If you were ever at a loss as to what your social media strategy should include when you're slowly building a very expensive bridge to illegally annexed territory, the answer is: cats.
The so-called “Crimean Bridge” is an ambitious construction project launched by Russia shortly after its annexation of the Crimean peninsula from Ukraine in the spring of 2014. Because Russia currently has no land connection to Crimea, the bridge, stretching from the Kuban region of Russia to the shores of Crimea, would be a strategic transportation artery, allowing Russia to carry supplies, construction materials, goods, and people to the peninsula and back.
Russian President Vladimir Putin raised the idea of the bridge across the Kerch straight back in March of 2014, and later Prime-Minister Dmitry Medvedev assigned the “Stroygazmontazh” construction company, owned by Putin ally, oligarch Arkady Rotenberg, as the main contractor for the bridge development project.
Although initially the planning and construction costs for the bridge were projected to be around 50 billion rubles ($709 million), more recent estimates by state companies involved in the project put the figure at close to 300 billion rubles ($4.25 billion).
Russian authorities say they want to complete the bridge by December 2018, but many experts are skeptical about the project's feasibility, pointing to huge expenses and geological challenges.
Although the 19-kilometer-long bridge is nowhere near complete, it already has a strong Internet presence and—what's more important—a cat-based social media strategy.
Not long ago the bridge got an official website, most.life, where users can learn about the construction project's history and progress, and see photos and videos related to the endeavor. “The very URL of the website isn't an accident,” claims the project's press service. “The quality of life for people on both sides of the straight directly depends on the bridge.”
The (as yet non-existent) bridge also has accounts on Facebook, Twitter, Instagram, VKontakte and Odnoklassniki, mostly sharing the same cinematic images of the construction process and the local sights, as well as bits of ephemera related to bridge-making.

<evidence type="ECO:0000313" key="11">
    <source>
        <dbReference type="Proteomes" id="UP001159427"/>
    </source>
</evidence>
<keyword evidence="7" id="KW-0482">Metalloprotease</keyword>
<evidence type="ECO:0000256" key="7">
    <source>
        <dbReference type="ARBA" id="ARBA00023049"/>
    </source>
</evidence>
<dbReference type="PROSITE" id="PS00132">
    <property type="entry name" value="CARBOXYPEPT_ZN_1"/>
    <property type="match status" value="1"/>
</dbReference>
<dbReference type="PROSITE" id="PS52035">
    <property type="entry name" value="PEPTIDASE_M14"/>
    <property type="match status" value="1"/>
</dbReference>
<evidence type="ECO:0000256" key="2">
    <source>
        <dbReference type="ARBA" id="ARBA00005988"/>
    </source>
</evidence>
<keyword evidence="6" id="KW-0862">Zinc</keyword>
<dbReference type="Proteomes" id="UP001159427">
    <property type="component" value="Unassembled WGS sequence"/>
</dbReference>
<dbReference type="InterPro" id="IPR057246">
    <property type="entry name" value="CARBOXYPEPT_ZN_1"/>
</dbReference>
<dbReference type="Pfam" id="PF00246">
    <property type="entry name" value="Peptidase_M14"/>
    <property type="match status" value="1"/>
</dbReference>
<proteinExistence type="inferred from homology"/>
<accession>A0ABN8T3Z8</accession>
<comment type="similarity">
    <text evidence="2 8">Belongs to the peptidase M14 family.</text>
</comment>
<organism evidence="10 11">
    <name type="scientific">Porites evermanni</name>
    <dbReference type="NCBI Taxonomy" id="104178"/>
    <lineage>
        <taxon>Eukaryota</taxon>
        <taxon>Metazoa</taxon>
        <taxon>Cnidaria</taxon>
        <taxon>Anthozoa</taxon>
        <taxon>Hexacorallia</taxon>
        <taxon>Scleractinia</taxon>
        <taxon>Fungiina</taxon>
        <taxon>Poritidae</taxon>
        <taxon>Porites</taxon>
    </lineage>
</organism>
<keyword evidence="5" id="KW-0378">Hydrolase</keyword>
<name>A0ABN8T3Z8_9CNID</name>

Our favorite part of the Crimean bridge social media activity is a separate Instagram account of a cat called “Cat the Most” (“мост” is Russian for “bridge”) featuring a feline mascot hanging about the construction site, monitoring the bridge's progress, and dispensing regular wisecracks. Just look at this guy.
If they keep feeding me like this for another month, I'll be the size of this truck.
Most the cat even has a legend: the beast allegedly appeared on the construction site one day and was taken in by the workers. The cat's Instagram account tries to cater to various audiences, including hipsters.
Gonna go look for a barbershop in Taman. Wish me luck on this difficult quest.
It's clear that the multitude of social media accounts and their activity aim to occupy the popular imagination while the construction of the transport link shuffles along, with no concrete end date in sight. The bridge's official Instagram account has a little over 1,400 followers, and Most the cat brings in another 637 with its playful images and quips. Whoever is behind the project's social media strategy clearly knows their stuff: on the Internet, cats can fill any void, even if it's a bridge-shaped void worth several billion dollars.